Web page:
It serves as a useful platform for observing games I may not have played or seen before and also gives me other perspectives – rather than just focusing on my own opinion.

Journey UI & UX Analysis

Journey PS4 Screenshot [Source]

Journey is a notable example for my research as the UI is so successful through the lack of UI (similar also to Monument Valley). Innovative methods of interaction and giving feedback to the player are employed to heighten the experience.

The game communicates changes in state and provides feedback to the player’s action within the context of the game rather than laying them over the top in the form of GUI elements. For example, the length of the player’s scarf communicates the player’s health.

  1. Collect glowing symbols to increase the length of your scarf
  2. The scarf grants the power to fly, but using it gradually drains this power
  3. See the amount of flight that is left by how many symbols are on the scarf

Above is an example of giving the player meaningful feedback, in a Diegetic and immersive way. The game does this throughout. Another example is how when two players are nearby one another, their scarf will glow and is charged due to the proximity of the other player.

“Glowing symbols and glyphs are tracked in the chapter select area. In the chapter buildings, the glyphs that you have found will light up, showing you in which chapters you are missing them, except for one in the introductory chapter. The glowing symbols are tracked in total off to the side of the buildings, but you will need to reach the end of a chapter to see how many you’ve collected out of the total for that chapter by the number of lit up symbols in front of the altar where you receive your vision.”

The player can check which symbols they have collected by actually looking at the environment of the game.

The glyphs you have found will light up on the chapter buildings. This replaces the need for graphical progress bars and similar HUD elements. It allows the player to feel that their progress is more intertwined with the game’s world, the story and environment. It increases the sense of agency that the player has – they can see their progression directly influencing and altering the outcome of their environment and its role in the world. Their choices and gameplay are reflected in the world they explore. The lack of these graphical/HUD/UI elements also adds to the mysterious, unknown atmosphere of the game. This is fairly crucial in allowing the game to succeed in the way that it was intended to. It allows the game to set and portray the tone that is intended.

The game provides absolutely minimal information on how to play, the story and your goals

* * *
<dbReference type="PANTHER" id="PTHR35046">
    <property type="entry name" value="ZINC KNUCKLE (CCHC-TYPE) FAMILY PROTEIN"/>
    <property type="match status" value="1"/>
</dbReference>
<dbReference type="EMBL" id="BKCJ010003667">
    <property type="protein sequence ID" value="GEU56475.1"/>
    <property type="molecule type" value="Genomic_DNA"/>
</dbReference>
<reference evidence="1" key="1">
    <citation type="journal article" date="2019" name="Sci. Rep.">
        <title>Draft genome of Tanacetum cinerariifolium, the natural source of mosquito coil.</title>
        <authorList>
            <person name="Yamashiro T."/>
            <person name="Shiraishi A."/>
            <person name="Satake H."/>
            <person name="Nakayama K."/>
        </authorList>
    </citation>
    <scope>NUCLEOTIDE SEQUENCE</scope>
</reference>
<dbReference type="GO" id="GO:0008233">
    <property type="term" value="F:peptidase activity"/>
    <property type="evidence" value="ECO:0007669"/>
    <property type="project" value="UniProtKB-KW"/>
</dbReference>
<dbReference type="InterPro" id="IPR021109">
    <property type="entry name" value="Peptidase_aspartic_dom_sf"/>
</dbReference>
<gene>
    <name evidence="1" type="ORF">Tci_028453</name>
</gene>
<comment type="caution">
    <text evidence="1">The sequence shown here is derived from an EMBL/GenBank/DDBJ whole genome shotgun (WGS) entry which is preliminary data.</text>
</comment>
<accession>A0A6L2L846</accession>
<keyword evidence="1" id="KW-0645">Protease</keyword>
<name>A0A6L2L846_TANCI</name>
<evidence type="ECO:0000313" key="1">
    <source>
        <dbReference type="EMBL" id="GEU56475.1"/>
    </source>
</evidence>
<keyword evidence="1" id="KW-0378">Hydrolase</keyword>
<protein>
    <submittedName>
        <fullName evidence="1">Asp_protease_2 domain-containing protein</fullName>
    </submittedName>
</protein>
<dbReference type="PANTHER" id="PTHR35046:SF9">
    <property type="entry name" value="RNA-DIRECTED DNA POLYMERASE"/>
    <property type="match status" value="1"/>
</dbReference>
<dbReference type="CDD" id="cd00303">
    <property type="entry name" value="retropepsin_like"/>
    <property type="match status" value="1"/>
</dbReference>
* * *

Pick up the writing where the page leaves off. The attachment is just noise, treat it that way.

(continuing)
The ‘Start’ screen

The only information the player receives regarding the control scheme [Source]

Uncharted 4 User Interface (UI) Analysis

Uncharted 4 Screenshot showing the minimal UI and the bubble in the lower right, alerting the player there is a grenade nearby

Uncharted 4 (and previous games) makes good use of minimal and clean contextual signifiers to keep the players well informed without breaking their immersion within the game world.

Research Report Planning/Clarification

I have filled in the following information for the session today (30/09/15) with Marie-Claire.

This helps me solidify my ideas so far, and get everything together in one place. I can then clearly see what needs focusing on next, and fill in any gaps.

Name: Aiden Lesanto

Title(s): How can innovative interactions create better experiences in games?

Previous ideas:

  • Creating better, more meaningful player experiences through innovation in UI/UX Design within Games
  • Navigating imaginary worlds: innovation in UI/UX design within Games
  • How innovative interactions create better player experiences within games?

Form of Report(s): Extended Essay

Nominate a Research Report Friend: Sam Brooks

Any other important information or question:
I’m unsure whether 5,000 or 10,000 words would be most suitable. I usually struggle to keep within word limits but also would like my work to be concise. I would appreciate advice on the benefits of choosing 10,000.

I also feel the need to narrow down the subject more but am wary of making it too specific and having a lack of content to talk about.

*Draft ready end of week 8, Friday 13th November Draft submission to the VLE. Using the layout in the RR Guidelines.


Initial Thoughts

For personal reference: Research Report Guidelines

I have begun developing and refining the topic for my Research Report.

Brainstorming Notes

Brainstorming Notes

I will mostly be thinking about and researching the following topics, within the specialism of Interactivity:

  • Human Centered Design
  • Human Computer Interaction
  • Psychology of Visual Language
  • Efficiency in Design
  • Communication of Information
  • Visualisation of Complex Ideas


Visualising the structure with mind maps

Feedback from Sharon

Feedback from Sharon

I have gathered some initial feedback on the potential questions I’ve been thinking about. This has given me a useful starting point for narrowing down or better defining the topic. I agree with the feedback given and my next step will be to start answering the questions given.

  1. What do I mean by innovation? What are the current conventions? What are examples of ‘innovation’?
  2. What do I mean by a ‘better’ experience? Perhaps I should think about what makes a ‘worse’ experience?
  3. How can I judge the quality of an experience? What criteria can I use?